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March 19, 2014 at 7:08 pm #21880jimwParticipant
Hi – noob here. Thank you for the existence of this forum! So much great information available here, wish I would have found it sooner, it would have saved me a lot of time researching stuff on my own.
Just a few weeks ago, I didn’t know squat about cancer. Then out of the blue, my dad found out he has stage 4 melanoma. He has mets on lungs, liver, spine, adrenal gland, funds of stomach, and brain. Pretty hard to believe at first since I just saw him last over the holidays in Dec and he seemed fine. Then he and my mom went to Hawaii for a few weeks, and he was feeling tired and his back was sore. He figured it was just from sitting in the chair in a weird way, but it didn’t get better when he got back, so he went into his doc who ordered a chest x-ray. That’s when they saw the spots, and ordered CT scans, MRI, etc, and that’s when he craziness started. Within a week he had this diagnosis. I went up to visit and help out for the past 3 weeks. He immediately started 2 weeks of whole-brain radiation. Then on Thurs immediately after his last radiation treatment, he had his first Ipi infusion.
I had also found some studies showing that GM-CSF used in combination with Ipi seemed to improve the efficacy and reduce the side effects of Ipi, so I mentioned it to his oncologist who was willing to try it. Thankfully the insurance covered it, so he’s also getting daily Leukine injections.
He’s also changed his diet (I listened to the audio book “Anti-Cancer” on my drive to visit, and it had some great suggestions in this regard), and is taking some supplements like modified citrus pectin. Basically most everything I’ve been able to find that might help, he’s been willing to try. I know he wants to fight this. But this disease is already at a very advanced stage. At his oncologist appt before the first Ipi infusion, before we left she pulled me aside to show me some of his blood numbers. She was concerned mainly with his LDH. She said high values indicate rapid cell growth. A week earlier he was already way high there. Normal is 135-225, and he was at 1575. Then in that week it had grown to 2133. She basically said he HAS to respond to the Ipi, or we’re likely talking a matter of weeks realistically.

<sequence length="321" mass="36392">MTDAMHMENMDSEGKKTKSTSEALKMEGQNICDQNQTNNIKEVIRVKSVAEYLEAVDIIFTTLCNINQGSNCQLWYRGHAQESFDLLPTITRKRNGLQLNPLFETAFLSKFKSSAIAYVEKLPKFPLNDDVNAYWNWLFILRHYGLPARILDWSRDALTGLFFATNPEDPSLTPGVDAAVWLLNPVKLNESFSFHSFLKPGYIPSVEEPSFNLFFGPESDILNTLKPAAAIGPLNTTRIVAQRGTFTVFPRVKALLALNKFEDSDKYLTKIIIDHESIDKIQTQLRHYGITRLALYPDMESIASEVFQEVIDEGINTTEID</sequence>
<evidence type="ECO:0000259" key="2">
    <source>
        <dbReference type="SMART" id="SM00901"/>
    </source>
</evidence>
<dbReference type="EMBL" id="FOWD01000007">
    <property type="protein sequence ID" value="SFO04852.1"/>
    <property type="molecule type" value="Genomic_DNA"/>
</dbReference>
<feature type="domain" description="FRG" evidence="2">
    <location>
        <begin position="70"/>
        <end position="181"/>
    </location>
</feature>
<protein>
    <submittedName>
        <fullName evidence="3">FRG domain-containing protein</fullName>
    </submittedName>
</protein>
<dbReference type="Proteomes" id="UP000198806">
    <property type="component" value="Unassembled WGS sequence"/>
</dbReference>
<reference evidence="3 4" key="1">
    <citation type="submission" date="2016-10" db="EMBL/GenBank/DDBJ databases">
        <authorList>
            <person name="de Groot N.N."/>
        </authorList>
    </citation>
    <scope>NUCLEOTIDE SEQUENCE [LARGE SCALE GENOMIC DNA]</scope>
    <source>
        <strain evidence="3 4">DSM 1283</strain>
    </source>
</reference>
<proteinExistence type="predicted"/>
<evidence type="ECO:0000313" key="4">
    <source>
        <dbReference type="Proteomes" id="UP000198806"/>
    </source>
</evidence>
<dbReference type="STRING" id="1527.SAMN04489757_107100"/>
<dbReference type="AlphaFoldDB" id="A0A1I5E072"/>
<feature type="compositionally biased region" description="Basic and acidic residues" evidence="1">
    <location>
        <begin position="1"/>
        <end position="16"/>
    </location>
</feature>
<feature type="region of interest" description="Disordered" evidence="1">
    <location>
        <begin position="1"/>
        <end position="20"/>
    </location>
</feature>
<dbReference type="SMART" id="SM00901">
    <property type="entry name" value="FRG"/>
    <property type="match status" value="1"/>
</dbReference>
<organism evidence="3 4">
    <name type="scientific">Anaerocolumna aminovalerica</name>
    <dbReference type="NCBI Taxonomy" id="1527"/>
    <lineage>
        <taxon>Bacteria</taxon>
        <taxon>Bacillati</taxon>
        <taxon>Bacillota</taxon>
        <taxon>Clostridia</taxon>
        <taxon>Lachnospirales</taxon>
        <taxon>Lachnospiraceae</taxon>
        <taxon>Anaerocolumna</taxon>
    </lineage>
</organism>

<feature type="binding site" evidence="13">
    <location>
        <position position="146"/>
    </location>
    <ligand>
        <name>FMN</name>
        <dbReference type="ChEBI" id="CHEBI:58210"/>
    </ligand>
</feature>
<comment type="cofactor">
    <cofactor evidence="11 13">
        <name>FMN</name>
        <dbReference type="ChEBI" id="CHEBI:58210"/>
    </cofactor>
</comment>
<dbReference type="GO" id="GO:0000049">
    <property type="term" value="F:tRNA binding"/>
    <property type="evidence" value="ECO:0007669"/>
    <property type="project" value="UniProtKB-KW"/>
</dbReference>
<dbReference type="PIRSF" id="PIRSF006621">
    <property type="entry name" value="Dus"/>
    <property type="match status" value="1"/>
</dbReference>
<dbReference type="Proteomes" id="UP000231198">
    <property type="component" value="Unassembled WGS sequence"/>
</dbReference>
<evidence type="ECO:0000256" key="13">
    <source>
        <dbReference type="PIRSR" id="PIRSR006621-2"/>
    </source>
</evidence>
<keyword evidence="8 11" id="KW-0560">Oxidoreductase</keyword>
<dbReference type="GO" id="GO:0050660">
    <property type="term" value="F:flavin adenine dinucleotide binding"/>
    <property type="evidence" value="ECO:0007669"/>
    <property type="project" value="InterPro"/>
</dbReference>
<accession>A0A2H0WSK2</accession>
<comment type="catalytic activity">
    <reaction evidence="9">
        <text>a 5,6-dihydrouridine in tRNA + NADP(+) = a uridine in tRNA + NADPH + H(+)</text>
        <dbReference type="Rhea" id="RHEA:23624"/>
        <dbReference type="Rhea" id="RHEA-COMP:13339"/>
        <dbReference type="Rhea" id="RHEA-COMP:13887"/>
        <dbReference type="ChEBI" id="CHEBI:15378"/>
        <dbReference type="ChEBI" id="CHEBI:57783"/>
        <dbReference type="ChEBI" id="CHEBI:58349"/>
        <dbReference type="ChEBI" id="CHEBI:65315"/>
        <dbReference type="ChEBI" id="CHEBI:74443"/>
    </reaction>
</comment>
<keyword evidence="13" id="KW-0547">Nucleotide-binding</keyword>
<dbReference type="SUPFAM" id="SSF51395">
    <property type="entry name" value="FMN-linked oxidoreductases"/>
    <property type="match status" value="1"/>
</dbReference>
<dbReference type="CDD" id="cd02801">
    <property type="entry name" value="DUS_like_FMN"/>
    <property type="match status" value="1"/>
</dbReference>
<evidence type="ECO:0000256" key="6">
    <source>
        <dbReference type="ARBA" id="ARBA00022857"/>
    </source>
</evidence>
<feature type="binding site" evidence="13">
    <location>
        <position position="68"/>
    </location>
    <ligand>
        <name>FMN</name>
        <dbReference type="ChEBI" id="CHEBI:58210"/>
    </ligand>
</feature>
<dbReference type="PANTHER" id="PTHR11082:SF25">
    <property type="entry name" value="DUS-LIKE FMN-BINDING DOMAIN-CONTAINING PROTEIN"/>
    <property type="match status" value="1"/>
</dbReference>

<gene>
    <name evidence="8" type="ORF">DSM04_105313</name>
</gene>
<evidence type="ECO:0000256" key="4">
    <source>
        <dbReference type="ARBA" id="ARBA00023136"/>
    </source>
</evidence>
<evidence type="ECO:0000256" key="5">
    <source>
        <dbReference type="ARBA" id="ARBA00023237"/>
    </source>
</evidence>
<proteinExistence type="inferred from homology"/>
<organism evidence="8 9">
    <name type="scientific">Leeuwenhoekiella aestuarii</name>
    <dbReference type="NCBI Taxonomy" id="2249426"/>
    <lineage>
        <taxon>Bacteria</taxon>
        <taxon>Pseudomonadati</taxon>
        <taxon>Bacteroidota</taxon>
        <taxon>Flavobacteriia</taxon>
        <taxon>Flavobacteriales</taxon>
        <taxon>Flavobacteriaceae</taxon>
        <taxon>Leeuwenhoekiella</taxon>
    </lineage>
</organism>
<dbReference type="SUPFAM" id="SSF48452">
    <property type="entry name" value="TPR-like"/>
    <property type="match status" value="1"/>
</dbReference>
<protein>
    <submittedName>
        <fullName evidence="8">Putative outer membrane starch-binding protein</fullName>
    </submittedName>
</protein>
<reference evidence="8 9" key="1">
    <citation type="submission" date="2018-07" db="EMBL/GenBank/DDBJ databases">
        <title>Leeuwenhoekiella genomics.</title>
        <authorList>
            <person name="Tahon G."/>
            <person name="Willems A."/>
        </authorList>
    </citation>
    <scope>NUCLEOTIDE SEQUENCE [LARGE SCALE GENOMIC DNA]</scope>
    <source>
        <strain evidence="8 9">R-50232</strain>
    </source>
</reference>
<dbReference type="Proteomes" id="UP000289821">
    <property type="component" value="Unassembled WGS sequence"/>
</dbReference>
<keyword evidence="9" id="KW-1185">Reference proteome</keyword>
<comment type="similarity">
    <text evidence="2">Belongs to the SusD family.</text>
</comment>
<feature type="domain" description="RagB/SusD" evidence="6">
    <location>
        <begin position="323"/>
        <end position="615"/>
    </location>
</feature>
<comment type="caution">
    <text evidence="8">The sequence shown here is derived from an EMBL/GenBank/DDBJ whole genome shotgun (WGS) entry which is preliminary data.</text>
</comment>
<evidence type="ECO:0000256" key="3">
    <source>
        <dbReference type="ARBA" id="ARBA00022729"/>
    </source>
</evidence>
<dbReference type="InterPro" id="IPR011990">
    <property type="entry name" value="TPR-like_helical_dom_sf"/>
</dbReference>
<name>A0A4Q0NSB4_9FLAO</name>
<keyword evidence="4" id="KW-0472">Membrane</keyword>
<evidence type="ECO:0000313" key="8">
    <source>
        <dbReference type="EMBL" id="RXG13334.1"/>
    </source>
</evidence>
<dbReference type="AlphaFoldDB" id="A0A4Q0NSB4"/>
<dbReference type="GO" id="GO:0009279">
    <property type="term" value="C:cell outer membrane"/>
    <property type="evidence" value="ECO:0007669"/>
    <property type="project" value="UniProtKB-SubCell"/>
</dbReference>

Pretty hard to take this all in. He wasn’t showing hardly any symptoms of the cancer when I first got there 3 weeks ago, other than a slight limp and just being pretty tired. In the 3 weeks I was there, he went from that to using a cane, to using a walker, to hardly being able to get around much at all now. Hard to see.
It seems like he’s doing everything possible at this point, outside of a clinical trial. I did also see the PD-1 expanded access program info and mentioned that to his oncologist. I think she wants to keep those as a backup if the Ipi/GM-CSF doesn’t work… basically she felt he needs to do something *right now*, and it seems like the Ipi/GM-CSF is the best option.
Hoping for the best. Thanks for listening, and any other suggestions welcome.March 19, 2014 at 9:04 pm #63883charissa1969Participant
No suggestions, just wanted you to know how sorry I am that your dad is going through this. Continue to post here; when I was first diagnosed, I found it so helpful to talk things out with people who understand.
CharissaApril 2, 2014 at 4:53 am #63884abdormaParticipant
I am kind of late to the table in commenting here, but I am wondering if your dad’s oncologist has biopsied any of his tumors and had it tested for the BRAF mutation? If he hasn’t, you might want to ask about that. The BRAF drugs can be “wonder” drugs for some folks in either reducing the size of tumors or eliminating them completely. My husband responded beautifully to one of them for about six months; it definitely lengthened his life. I do not believe the BRAF drugs have yet to be found to be effective in treating brain mets, but if he is having WBR, they are being treated already.
It is my understanding that IPI works best in folks who have a lower tumor load and it sounds like your dad has a pretty significant tumor load. It also takes longer to work.
No matter what happens, I am so sorry that your dad and your family have to go through all of this. I wish you the best in this journey.
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